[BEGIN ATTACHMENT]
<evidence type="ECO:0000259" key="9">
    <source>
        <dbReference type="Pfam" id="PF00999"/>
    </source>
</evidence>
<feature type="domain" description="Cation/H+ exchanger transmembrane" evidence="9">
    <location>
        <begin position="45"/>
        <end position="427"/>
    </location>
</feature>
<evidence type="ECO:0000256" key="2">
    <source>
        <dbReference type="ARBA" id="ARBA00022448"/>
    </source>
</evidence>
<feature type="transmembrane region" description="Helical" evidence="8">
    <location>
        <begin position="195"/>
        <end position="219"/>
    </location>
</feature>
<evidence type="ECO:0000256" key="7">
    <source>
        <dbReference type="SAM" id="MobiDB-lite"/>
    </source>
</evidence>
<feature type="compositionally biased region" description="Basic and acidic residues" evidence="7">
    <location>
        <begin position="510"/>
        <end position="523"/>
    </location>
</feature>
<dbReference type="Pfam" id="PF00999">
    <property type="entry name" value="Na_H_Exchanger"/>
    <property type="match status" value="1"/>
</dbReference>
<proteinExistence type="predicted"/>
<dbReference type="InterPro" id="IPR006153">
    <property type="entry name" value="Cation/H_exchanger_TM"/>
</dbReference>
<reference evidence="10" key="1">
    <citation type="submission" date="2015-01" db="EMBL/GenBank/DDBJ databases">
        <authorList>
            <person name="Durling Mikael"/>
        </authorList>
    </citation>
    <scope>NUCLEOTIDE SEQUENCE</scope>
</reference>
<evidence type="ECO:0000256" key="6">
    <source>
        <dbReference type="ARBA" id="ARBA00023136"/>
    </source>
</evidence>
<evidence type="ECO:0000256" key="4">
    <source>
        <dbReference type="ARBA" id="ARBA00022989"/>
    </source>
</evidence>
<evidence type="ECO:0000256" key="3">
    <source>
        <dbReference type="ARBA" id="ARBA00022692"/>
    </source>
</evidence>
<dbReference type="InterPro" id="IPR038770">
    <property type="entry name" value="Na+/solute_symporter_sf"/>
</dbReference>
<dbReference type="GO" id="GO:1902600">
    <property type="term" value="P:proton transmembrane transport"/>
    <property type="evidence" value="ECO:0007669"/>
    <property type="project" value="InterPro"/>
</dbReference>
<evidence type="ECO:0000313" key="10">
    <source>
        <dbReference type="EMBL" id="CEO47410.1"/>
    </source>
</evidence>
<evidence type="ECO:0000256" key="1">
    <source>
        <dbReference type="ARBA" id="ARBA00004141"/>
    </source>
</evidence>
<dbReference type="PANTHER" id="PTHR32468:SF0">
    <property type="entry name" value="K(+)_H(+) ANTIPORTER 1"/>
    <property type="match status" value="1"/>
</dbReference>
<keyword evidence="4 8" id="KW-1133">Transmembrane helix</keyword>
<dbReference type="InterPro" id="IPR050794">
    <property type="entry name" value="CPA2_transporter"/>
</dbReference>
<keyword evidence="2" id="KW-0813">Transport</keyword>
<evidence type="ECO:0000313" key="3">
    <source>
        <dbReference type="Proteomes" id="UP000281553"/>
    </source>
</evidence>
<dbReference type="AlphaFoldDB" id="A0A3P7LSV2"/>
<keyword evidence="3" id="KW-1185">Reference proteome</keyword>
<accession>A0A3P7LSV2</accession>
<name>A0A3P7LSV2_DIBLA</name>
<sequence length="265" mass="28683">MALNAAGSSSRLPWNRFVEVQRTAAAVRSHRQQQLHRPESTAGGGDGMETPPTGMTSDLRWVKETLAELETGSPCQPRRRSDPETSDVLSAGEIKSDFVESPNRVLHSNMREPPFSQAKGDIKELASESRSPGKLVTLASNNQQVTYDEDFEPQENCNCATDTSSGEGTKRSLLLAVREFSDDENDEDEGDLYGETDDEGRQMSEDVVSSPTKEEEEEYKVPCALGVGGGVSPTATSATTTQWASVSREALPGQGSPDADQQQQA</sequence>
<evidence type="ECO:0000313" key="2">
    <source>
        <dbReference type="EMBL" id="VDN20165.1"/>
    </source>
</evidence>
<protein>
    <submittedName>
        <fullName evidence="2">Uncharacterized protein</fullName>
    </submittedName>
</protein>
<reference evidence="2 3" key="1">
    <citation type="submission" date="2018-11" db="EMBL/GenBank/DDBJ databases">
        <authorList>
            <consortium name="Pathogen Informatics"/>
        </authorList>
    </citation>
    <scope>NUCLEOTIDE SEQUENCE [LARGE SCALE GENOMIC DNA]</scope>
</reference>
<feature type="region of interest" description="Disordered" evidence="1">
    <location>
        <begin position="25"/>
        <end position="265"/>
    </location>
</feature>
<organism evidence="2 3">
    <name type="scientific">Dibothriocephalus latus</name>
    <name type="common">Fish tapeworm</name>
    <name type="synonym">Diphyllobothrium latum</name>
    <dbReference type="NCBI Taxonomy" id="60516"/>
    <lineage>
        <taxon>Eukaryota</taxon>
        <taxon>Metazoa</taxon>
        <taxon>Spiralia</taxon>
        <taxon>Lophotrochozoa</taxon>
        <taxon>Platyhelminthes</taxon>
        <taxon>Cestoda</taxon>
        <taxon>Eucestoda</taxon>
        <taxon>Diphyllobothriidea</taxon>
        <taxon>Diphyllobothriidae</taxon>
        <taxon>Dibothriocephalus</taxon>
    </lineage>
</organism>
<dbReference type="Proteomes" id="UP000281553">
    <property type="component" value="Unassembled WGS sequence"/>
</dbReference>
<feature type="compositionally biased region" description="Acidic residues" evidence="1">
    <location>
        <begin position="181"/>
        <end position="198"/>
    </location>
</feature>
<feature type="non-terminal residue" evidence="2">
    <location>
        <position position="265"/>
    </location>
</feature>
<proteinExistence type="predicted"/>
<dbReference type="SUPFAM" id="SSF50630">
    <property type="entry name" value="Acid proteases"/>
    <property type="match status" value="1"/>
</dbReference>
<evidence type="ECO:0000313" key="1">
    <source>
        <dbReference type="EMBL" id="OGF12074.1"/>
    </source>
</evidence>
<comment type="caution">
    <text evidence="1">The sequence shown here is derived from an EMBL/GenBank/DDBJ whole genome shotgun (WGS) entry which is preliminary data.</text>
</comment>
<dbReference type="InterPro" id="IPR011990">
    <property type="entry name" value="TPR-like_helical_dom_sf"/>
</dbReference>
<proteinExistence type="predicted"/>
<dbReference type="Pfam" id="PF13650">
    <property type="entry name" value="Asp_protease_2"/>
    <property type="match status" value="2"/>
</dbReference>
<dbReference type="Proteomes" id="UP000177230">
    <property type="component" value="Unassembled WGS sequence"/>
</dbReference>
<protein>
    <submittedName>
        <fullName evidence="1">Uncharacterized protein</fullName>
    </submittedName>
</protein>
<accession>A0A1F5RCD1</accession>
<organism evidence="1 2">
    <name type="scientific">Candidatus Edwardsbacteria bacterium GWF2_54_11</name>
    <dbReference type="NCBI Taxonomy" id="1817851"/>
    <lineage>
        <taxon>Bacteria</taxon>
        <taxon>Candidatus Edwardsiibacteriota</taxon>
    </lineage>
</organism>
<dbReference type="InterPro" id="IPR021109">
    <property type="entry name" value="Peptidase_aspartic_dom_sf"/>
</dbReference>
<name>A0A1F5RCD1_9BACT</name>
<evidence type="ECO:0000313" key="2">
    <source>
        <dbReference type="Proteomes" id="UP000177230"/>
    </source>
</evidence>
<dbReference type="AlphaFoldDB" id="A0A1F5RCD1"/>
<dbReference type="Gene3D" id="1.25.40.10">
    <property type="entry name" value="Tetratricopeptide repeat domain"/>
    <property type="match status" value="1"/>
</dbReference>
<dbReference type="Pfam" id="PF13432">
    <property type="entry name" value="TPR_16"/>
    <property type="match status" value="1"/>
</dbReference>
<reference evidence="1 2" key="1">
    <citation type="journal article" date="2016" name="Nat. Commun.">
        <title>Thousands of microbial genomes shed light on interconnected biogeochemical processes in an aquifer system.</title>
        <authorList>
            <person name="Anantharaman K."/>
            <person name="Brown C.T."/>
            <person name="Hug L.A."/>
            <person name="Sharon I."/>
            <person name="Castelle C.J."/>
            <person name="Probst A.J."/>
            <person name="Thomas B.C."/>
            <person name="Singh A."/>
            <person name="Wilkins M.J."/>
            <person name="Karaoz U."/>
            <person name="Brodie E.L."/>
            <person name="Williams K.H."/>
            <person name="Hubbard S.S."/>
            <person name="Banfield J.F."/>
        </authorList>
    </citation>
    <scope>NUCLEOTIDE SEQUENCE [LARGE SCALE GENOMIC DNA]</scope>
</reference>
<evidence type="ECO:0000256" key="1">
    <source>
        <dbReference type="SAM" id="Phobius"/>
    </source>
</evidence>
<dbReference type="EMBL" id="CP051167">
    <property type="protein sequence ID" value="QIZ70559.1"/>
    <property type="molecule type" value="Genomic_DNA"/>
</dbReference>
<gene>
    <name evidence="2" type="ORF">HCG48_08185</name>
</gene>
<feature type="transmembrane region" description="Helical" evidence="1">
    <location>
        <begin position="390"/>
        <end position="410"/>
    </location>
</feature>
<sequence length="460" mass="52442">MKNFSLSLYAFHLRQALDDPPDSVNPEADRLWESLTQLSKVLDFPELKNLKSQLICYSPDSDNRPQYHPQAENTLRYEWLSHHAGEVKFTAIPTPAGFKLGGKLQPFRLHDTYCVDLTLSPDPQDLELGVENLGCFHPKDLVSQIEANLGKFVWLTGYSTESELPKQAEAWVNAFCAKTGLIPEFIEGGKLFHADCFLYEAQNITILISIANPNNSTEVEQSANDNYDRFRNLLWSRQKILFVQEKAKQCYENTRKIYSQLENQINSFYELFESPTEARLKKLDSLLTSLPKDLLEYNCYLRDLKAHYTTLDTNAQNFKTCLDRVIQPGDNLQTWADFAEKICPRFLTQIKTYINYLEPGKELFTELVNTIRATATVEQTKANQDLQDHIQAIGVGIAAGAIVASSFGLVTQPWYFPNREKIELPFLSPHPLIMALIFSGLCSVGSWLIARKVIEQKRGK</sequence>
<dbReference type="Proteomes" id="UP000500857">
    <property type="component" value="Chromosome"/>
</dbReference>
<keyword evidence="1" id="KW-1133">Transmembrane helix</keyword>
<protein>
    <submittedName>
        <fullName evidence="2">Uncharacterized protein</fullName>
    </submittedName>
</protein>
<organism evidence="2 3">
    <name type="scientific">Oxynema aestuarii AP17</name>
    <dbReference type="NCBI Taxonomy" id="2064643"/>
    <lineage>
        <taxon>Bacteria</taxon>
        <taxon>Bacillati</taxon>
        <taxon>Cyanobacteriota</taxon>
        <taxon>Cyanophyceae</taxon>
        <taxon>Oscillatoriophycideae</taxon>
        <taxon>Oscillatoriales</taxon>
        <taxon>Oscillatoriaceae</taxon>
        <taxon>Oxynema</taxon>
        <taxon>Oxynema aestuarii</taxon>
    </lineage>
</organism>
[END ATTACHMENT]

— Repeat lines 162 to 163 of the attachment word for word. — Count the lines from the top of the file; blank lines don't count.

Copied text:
</dbReference>
<evidence type="ECO:0000313" key="1">